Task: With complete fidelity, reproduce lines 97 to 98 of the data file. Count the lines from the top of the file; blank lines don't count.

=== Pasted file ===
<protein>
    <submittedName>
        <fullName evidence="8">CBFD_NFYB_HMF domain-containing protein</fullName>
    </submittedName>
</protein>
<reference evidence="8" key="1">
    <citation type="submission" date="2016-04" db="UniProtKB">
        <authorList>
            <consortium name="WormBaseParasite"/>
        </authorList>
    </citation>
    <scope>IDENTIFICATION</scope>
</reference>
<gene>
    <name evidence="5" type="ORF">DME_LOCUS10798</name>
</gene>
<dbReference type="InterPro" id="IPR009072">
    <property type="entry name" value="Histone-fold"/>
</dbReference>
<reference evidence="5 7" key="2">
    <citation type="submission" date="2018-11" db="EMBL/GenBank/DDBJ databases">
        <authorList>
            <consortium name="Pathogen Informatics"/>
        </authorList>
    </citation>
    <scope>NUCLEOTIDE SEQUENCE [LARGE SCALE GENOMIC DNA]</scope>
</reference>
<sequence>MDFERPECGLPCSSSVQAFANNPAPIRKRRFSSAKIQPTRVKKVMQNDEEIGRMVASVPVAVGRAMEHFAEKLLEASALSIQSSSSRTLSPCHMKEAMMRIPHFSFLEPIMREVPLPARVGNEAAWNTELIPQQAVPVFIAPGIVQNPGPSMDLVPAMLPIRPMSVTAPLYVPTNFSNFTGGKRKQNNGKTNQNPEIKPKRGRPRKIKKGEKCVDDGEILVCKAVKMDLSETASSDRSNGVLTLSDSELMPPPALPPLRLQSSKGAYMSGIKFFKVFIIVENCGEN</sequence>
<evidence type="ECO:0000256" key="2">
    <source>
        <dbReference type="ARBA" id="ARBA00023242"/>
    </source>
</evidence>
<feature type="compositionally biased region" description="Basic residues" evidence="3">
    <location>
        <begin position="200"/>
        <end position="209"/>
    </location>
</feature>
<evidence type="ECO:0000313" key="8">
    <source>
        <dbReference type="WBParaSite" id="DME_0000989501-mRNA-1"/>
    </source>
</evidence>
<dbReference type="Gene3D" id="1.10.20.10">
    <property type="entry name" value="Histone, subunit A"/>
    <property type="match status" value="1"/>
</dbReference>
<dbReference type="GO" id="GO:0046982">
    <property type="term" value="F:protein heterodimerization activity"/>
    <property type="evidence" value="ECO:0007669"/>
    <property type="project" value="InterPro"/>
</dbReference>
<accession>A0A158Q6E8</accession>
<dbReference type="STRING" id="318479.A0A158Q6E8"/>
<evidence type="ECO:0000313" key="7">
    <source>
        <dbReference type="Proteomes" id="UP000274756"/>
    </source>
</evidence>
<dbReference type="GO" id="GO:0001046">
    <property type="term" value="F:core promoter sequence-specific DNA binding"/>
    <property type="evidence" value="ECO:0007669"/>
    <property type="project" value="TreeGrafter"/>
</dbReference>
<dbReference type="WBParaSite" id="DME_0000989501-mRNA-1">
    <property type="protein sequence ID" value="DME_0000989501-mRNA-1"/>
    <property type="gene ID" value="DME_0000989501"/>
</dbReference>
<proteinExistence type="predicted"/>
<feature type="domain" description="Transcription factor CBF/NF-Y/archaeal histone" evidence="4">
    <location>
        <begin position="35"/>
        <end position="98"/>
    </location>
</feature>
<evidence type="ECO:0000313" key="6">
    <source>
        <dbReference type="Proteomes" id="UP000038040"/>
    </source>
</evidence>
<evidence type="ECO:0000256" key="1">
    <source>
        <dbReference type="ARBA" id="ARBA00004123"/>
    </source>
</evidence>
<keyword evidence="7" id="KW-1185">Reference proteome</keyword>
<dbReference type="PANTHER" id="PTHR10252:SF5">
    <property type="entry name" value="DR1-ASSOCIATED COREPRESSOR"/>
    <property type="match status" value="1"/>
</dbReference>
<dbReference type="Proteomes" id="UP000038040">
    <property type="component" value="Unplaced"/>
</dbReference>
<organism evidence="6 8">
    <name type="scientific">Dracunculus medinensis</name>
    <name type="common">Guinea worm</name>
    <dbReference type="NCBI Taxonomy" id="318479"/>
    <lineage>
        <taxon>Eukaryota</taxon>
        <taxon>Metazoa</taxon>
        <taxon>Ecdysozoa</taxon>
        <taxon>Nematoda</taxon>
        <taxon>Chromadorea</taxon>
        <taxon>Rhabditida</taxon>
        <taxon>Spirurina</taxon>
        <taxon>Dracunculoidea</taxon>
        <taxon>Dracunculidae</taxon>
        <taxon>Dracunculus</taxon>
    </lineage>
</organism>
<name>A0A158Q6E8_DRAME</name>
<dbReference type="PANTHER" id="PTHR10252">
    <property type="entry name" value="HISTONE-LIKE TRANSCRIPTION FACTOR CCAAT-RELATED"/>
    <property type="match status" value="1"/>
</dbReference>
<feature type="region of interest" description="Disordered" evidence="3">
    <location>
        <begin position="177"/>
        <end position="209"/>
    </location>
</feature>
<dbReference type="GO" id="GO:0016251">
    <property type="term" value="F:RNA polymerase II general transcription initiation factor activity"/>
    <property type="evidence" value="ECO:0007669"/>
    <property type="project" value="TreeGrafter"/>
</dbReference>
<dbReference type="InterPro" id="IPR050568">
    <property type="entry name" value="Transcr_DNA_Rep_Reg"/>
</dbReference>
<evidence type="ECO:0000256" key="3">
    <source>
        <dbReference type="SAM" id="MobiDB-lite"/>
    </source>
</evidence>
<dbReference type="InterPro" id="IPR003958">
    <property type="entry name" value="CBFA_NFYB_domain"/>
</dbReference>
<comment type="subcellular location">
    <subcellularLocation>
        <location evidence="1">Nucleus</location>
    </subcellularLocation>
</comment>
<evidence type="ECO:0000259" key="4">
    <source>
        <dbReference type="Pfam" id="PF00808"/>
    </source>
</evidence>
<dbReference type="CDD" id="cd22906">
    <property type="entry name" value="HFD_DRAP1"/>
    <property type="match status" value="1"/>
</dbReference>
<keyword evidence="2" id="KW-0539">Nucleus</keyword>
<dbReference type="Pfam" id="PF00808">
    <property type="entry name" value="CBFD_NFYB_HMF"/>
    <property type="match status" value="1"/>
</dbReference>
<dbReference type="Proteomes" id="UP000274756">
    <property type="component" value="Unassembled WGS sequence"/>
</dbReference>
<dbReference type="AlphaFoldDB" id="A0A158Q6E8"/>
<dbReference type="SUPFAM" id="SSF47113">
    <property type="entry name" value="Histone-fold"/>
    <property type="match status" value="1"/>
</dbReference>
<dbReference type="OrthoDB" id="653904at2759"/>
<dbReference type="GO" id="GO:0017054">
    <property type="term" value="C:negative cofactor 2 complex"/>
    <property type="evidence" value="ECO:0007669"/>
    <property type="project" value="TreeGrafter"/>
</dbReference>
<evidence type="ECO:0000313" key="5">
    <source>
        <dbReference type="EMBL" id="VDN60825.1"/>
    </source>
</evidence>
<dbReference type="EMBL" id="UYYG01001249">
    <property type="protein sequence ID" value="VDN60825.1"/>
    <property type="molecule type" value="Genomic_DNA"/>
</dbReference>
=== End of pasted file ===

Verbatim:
    <name type="common">Guinea worm</name>
    <dbReference type="NCBI Taxonomy" id="318479"/>